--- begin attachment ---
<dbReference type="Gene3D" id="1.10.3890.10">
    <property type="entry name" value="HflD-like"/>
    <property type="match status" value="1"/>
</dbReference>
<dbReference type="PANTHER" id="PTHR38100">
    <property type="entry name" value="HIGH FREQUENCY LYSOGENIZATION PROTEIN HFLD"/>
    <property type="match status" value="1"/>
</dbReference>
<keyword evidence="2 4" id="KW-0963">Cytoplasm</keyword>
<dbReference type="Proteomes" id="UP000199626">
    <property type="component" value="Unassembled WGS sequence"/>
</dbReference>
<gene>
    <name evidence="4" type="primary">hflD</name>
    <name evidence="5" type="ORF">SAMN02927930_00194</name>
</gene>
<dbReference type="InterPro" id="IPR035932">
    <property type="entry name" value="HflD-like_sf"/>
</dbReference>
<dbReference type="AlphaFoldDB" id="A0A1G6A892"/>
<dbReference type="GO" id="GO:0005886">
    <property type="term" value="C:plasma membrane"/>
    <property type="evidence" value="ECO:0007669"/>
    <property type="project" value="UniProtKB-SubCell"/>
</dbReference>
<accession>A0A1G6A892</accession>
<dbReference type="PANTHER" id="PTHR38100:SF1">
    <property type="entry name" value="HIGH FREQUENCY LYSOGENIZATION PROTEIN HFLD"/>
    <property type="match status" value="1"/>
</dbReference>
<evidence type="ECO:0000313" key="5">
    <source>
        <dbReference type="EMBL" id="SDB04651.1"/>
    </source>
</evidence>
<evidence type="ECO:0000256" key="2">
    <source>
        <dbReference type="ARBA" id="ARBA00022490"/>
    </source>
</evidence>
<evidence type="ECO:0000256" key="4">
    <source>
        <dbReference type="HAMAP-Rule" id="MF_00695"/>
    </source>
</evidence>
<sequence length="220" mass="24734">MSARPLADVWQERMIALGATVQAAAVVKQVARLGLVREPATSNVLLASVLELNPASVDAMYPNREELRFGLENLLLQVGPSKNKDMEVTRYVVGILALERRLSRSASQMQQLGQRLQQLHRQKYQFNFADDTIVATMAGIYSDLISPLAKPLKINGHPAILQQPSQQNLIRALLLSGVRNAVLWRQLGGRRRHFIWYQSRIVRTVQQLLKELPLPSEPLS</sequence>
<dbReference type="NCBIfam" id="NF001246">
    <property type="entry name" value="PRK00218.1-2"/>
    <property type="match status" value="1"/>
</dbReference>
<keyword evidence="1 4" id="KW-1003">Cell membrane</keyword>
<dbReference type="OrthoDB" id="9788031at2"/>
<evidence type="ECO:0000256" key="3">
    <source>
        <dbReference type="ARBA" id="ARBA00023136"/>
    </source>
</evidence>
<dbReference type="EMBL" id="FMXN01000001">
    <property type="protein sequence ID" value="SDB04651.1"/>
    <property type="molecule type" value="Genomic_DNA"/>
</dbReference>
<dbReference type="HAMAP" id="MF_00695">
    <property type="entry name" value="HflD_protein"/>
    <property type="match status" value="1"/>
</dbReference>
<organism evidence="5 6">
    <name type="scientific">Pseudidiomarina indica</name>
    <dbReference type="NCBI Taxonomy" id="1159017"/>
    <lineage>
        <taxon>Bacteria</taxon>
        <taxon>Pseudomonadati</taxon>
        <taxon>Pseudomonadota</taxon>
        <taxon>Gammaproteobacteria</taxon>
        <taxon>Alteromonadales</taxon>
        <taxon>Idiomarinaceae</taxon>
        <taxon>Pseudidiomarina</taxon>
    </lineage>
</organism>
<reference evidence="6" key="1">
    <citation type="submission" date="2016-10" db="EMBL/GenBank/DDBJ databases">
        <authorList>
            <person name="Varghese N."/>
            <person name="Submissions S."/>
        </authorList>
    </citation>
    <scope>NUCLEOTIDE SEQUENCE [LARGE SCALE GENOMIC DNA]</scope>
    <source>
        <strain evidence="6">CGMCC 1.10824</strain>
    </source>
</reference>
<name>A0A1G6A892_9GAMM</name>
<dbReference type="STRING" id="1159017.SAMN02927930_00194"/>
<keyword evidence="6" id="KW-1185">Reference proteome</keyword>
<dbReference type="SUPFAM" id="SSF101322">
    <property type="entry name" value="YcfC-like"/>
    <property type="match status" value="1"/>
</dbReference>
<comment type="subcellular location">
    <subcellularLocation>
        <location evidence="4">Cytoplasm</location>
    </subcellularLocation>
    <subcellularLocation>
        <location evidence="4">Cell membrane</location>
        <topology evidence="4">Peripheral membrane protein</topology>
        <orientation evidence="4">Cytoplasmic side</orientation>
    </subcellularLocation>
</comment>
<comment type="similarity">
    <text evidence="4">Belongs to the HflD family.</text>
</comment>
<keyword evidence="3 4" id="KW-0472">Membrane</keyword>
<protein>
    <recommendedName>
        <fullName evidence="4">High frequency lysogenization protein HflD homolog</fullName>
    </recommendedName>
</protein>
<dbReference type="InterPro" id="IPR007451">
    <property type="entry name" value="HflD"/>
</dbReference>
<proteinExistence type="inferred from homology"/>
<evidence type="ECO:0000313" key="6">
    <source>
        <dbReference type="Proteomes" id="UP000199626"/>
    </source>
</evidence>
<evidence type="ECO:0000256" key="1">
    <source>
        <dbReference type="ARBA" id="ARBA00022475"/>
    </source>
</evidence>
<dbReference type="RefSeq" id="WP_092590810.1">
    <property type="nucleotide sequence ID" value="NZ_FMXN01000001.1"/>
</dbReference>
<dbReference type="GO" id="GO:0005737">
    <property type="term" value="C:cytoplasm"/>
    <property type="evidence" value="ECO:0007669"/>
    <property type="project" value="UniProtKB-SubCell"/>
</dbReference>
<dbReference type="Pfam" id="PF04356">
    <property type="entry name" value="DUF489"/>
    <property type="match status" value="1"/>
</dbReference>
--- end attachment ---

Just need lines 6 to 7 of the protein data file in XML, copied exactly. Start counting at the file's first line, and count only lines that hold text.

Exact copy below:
    <property type="entry name" value="HIGH FREQUENCY LYSOGENIZATION PROTEIN HFLD"/>
    <property type="match status" value="1"/>